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14 August 2021

Nanci Griffith, Grammy-Winning Texan Singer-Songwriter, Dies At 68

Nanci Griffith Grammy Winning Singer Songwriter Dies 68
Photo: Martyn Vickery/Alamy Stock Photo
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Nanci Griffith, the Texan-born Grammy-winning folk and country music singer-songwriter, has died aged 68.

Her death was confirmed by management and her record label, Rounder, on Friday, 13 August. No cause of death has been revealed at the time of writing.

The genre-straddling artist’s best known songs include Love At The Five And Dime and the Outbound Plane, which others saw mainstream success with.

She is widely considered influential and recorded duets with artists like Willie Nelson during her long career.

Born in Seguin, Texas in 1953, Nanci Griffith began performing and releasing folk music while working as a nursery teacher in Austin in the 1970s. She moved to Nashville in 1985, where she landed her first major record deal.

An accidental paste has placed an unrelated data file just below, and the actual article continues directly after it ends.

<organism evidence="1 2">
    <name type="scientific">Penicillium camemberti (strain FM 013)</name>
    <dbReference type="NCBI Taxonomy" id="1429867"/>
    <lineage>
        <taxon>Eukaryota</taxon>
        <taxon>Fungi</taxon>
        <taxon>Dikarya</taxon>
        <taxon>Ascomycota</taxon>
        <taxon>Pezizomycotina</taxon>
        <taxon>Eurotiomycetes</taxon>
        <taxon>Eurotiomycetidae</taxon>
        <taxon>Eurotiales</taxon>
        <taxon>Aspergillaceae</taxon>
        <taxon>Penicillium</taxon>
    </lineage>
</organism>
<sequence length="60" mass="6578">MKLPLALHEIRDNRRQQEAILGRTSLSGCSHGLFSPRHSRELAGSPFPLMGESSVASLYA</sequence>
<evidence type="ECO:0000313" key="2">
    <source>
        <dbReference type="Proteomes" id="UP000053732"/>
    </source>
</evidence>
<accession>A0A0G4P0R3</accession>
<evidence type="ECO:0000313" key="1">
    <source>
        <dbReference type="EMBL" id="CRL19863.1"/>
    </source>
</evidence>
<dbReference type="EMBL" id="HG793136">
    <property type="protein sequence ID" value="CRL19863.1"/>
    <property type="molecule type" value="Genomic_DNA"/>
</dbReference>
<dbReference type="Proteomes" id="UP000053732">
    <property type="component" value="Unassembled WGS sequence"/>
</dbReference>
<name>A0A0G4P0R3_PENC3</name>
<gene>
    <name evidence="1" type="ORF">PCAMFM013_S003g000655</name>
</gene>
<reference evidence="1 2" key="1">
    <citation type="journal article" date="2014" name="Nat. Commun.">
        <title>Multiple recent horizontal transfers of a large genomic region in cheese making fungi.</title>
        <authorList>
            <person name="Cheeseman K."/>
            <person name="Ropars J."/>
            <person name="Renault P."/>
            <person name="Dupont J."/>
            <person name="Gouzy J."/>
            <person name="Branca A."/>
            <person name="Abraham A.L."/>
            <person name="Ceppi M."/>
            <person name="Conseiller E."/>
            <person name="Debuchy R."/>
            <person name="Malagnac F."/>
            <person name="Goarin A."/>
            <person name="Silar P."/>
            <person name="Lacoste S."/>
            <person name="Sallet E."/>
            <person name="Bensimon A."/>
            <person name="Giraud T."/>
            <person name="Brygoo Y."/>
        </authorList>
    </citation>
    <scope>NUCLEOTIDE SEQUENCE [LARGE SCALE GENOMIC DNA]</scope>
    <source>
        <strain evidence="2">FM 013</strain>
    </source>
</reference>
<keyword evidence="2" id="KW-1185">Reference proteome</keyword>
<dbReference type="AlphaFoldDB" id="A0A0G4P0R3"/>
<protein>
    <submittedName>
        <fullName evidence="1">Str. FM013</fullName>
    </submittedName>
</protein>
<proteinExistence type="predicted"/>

Griffith found country success with her recording of Nancy Gold’s From A Distance, some years before Bette Midler’s version became a major hit.

Her style of music, which Griffith herself described as “folkabilly”, was considered unique and blended musical genres. She released numerous critically-acclaimed albums such as Storms (1989) and Blue Roses From The Moons (1997) a Grammy award in 1994 for her album Other Voices, Other Rooms which was made up of cover songs and musical collaborations.

Griffiths previously survived two bouts of cancer in the 1990s and continued to tour and produce music – with her final album released in 2012.

“It was Nanci’s wish that no further formal statement or press release happen for a week following her passing,” Gold Mountain Entertainment said in a statement.

Artists from the music world have paid tribute after news of Griffith’s death broke on Friday.

Country artist Suzy Bogguss shared a photograph of Griffith on Instagram and said her “heart was aching” with the loss.

Kyle Young, CEO of the Country Music Hall of Fame and Museum, described Griffith as “a master songwriter who took every opportunity to champion kindred spirits”.

Irish singer Eleanor McEvoy said Griffith was “an extraordinary singer, writer and player.”

“She was very good to me when I was starting out, brought me on the road with her and brought people to my gigs,” McEvoy said on Twitter.

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